We were woken abruptly by harsh shouting in Vietnamese at 5.30 am as the porter opened our door. We pulled on our clothes an grabbed our things before stepping off the train into a dark and rainy Lao Cai. On arrival we were approached by a young man with an umbrella quoting 50 000 dong for a minibus to Sapa, the guide book states 30. We clubbed together with a German couple and knocked the price down to 40. They made us pay in advance, resulting in us being left on the bus waiting for them to fill all 14 seats! :(
Rule number one: Never ever hand over your money first.

After an hour or so we set off on a fast-paced, windy journey through the mountains. When we eventually pulled up we were greeted by Shu, a woman from the village Lai Chau wearing traditional clothes. She wanted us to stay with her and gave us bracelets despite us refusing. We soon saw lots of these women (often running after tourist buses), they were desperate for a tourist tenant in the low season but thankfully unlike the rumours we had heard most were kind and understood the word ‘no’. After checking around we settled into the Lotus Hotel - I was obsessed by the mosquito nets that pulled out on a runner!

As Sapa is the Vietnamese capital of textiles a shopping spree felt like the right thing to do; I accumulated scarves, a leather fish keyring, a magnifying glass, tiger balm, earrings and placemats for friends and family as well as a beautiful handcrafted silver bracelet from the local jeweler for myself. 

In the evening we cheated and had a cheeky Italian, it all feels less like Vietnam in the mountains and as we all had unsettled tummies it felt okay… even if this did break rule number two: Local people know how to cook local food safely so if in doubt do not buy western food as it is more likely to make you ill!!

Trains North

We had a lie in, breakfast, then a mild panic as I realised a job application deadline was on the 1st September. We checked out, the girls went out to lunch and I started the application. As the clock clicked onto 1pm I grabbed my rucksack and hurried to meet them for our 13.10 train to Hanoi.

We made it, I ate my take away vegetable fried noodle on the train (80 000) as we chugged along for ~2 hours to Hanoi. The train was pretty normal, save for the Hanoi announcement giving a history of the ‘great city’, dragons and all sorts - plus a bit of war propaganda. We bought train tickets at the second Hanoi station for Lao Cai (520 000 for a soft sleeper, well worth it as you get a comfy 4 bed lockable compartment!). Our train left at 19.40, we had to arrive an hour early so Ellie, Jo and I agreed to meet at 17:40 to grab dinner while I finished my application at the station cafe and they did a suncream and insect repellent run. I hit send on my application at 17:45 and moved to the lockers with our bags, the girls were an hour late, leaving me to worry. No dinner but we made our train and had plenty of snacks!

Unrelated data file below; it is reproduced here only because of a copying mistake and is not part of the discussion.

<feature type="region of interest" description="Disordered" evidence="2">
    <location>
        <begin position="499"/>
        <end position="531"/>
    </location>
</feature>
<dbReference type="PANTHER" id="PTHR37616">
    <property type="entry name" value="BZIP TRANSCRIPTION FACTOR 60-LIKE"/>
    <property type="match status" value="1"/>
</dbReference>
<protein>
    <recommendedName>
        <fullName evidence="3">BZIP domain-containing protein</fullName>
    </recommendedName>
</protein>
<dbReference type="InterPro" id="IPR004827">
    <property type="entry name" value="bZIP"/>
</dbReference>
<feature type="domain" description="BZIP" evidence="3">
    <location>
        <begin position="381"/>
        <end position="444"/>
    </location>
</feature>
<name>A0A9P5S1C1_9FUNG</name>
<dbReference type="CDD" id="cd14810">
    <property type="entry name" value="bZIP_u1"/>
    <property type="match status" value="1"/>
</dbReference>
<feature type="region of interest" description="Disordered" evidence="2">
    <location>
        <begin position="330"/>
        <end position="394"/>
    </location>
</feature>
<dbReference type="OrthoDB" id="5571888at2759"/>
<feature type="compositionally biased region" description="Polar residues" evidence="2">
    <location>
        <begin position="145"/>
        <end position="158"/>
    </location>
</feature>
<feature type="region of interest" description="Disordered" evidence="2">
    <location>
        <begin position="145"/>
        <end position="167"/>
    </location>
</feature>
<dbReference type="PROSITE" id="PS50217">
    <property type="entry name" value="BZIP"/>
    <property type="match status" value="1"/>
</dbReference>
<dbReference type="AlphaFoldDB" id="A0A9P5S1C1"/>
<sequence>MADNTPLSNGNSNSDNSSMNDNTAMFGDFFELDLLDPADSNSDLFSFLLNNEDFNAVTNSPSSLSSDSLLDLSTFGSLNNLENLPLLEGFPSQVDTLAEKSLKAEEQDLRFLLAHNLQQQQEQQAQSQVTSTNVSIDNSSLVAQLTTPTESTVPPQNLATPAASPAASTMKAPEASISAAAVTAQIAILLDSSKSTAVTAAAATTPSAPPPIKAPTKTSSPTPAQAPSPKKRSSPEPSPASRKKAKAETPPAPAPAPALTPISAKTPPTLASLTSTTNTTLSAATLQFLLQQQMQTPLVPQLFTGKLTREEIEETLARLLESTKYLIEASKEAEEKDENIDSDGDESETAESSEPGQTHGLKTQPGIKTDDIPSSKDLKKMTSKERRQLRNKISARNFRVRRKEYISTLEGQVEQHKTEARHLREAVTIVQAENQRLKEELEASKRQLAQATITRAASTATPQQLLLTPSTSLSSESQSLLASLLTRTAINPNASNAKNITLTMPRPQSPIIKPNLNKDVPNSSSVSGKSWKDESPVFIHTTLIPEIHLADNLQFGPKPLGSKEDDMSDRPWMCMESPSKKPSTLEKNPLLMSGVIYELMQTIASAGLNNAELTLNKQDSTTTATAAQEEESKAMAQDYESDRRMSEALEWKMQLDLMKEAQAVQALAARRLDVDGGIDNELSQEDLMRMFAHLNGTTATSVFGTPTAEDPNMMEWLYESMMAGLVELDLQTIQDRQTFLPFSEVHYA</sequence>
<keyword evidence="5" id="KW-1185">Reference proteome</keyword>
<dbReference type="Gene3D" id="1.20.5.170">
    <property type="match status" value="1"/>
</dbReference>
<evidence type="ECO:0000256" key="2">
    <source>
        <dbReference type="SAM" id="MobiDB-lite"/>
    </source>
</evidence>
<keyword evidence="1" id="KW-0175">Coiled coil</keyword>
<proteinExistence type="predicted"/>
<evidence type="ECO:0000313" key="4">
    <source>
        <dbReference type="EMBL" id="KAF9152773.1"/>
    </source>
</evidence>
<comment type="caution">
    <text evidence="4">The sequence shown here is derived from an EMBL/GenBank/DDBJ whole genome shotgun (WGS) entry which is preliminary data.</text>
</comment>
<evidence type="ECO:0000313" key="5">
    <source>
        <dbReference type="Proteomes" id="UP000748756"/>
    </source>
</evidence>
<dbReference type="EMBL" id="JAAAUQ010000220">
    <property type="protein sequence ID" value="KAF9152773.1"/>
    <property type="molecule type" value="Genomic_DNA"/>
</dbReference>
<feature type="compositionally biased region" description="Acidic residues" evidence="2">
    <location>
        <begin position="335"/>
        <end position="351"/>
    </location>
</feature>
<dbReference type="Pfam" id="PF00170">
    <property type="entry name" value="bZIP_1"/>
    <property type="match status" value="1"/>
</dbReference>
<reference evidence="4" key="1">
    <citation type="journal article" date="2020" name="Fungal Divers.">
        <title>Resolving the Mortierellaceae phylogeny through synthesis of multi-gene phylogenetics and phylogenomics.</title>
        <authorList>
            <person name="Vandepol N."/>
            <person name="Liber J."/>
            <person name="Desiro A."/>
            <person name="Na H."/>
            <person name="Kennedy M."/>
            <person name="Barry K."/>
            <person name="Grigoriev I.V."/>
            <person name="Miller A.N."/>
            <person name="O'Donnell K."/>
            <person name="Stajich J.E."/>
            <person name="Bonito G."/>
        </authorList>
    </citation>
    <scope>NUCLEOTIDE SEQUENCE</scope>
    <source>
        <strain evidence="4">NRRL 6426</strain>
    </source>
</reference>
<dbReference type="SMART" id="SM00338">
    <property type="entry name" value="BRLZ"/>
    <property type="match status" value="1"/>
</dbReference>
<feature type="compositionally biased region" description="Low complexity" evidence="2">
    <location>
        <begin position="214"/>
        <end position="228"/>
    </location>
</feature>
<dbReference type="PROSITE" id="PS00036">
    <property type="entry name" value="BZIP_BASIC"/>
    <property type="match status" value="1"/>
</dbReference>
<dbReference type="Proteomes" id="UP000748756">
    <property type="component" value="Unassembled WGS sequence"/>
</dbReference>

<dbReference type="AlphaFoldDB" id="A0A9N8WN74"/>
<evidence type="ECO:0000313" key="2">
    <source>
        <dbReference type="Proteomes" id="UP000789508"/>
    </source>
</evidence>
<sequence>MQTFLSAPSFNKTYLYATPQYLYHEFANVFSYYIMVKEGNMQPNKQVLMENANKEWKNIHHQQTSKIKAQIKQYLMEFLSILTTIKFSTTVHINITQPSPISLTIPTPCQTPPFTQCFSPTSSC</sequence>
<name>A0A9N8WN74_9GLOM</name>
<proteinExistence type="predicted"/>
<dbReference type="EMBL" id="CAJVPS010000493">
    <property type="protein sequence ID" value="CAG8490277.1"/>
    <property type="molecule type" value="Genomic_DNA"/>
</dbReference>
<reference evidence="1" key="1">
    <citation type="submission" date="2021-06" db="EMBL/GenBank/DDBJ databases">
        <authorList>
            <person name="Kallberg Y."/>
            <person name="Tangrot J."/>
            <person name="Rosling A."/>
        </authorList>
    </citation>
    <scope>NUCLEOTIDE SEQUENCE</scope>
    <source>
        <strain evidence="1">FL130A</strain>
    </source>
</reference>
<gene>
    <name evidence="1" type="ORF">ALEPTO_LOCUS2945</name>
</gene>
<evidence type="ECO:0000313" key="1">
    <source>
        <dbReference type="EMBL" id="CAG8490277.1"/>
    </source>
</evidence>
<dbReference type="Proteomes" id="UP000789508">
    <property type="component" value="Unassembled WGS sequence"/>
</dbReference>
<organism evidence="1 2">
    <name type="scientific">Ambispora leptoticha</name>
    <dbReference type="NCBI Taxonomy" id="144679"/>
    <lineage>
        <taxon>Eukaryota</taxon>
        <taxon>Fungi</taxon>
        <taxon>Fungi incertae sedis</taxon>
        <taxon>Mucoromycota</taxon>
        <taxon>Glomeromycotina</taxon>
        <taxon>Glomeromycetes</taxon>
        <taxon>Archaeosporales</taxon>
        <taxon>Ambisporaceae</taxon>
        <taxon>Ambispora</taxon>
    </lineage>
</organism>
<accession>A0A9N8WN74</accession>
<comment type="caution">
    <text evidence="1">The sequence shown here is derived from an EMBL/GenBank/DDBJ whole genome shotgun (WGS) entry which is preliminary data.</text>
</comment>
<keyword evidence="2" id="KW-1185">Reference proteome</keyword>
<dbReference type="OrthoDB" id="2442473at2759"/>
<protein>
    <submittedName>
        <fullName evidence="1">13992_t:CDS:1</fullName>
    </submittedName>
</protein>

The guy we shared with was a 25 year-old single doctor for Lao Cai, he had ninja skills at getting into bed, which Ellie tried and failed to replicate. It was a comfortable night, a little bumpy (bottles fell on my head).

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Mua Cave and Trang An Grottoes

We rented bikes for 30,000 dong and cycled to a temple on a peak above Mua Cave (20,000 dong). We left at 6am, the map wasn’t to scale and not really labelled so it ended up being 3kms further than it should be. By the time we arrived we were very hot - to the point of sweating through our shorts, tummy and bras!!

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  The flat front tyre on my bike didn’t help the situation. We were the only visitors, perhaps nobody else had had our ‘great idea’? At the base of the hill was a small island in a pond surrounded by trees, the canopy cast a cooling shadow but it was still humid in the gloom. Below the first steps is a cave containing a stone cat which at a glance looks alive.
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The ‘500’ steps certainly felt like less but took considerable effort in the heat. We took regular breaks and drank a lot, reaching the top in one of the sweatiest hot flushes of my life at 8am. Thankfully the view was spectacular! Another knackering cycle later we got back to the hotel and flopped under the air con.

In the afternoon we went to the Trang An Grottoes, a lake which is home to 17 caves. You board a boat for 4 people and are rowed by one of the women through ~8 of the caves. It’s amazing, you have to duck into the boat as you wind through the passages. It cost 100,000 dong pp (+tip).

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The same motorbike drivers that took us there were patiently waiting. Mine loved speed and told me stories in mumbled english which I ‘mmmm’ed and ‘ahhh’ed at. It cost 120,000 dong ($6) for the round trip.

We ate dinner at the same place and caught an early night.

Ninh Binh

The dawn sun woke us early - 6.30am, the perfect time for a swim! Lan Ha Bay was still and quiet, save for a few local fishing boats heading home after a morning catch. Soon all five of us had jumped in, we paddled and floated before being called back to the boat. Back at harbour a short minibus ride took us to Asia Outdoors where we said our goodbyes, grabbed our bags and trotted the 50m to Hoang Long bus company - Cat Ba Island to Ninh Binh set us back 270,000 dong. The coach to the dock, boat to the mainland and bus brought surprise company- Glen, Nav and Gemma! At Haiphong bus station we waved goodbye and were taken to a public bus. A sweaty 3 hours passed before arriving in Ninh Binh, having an emergency toilet stop, walking to the New Queen Mini Hotel and collapsing in our room. One double, one single bed, air con and en suite - $9. Cheaper than the Old Queen mini which was $10 and worse. The only downfall is the proximity to the train tracks, but you tune that out farely quickly and the beds shaking is barely noticeable. Dinner (Sweet and sour pork Trung Tuyet - free buiscuits and bananas, friendly staff and generous portions, I highly reccommend it!!) was followed by an early night.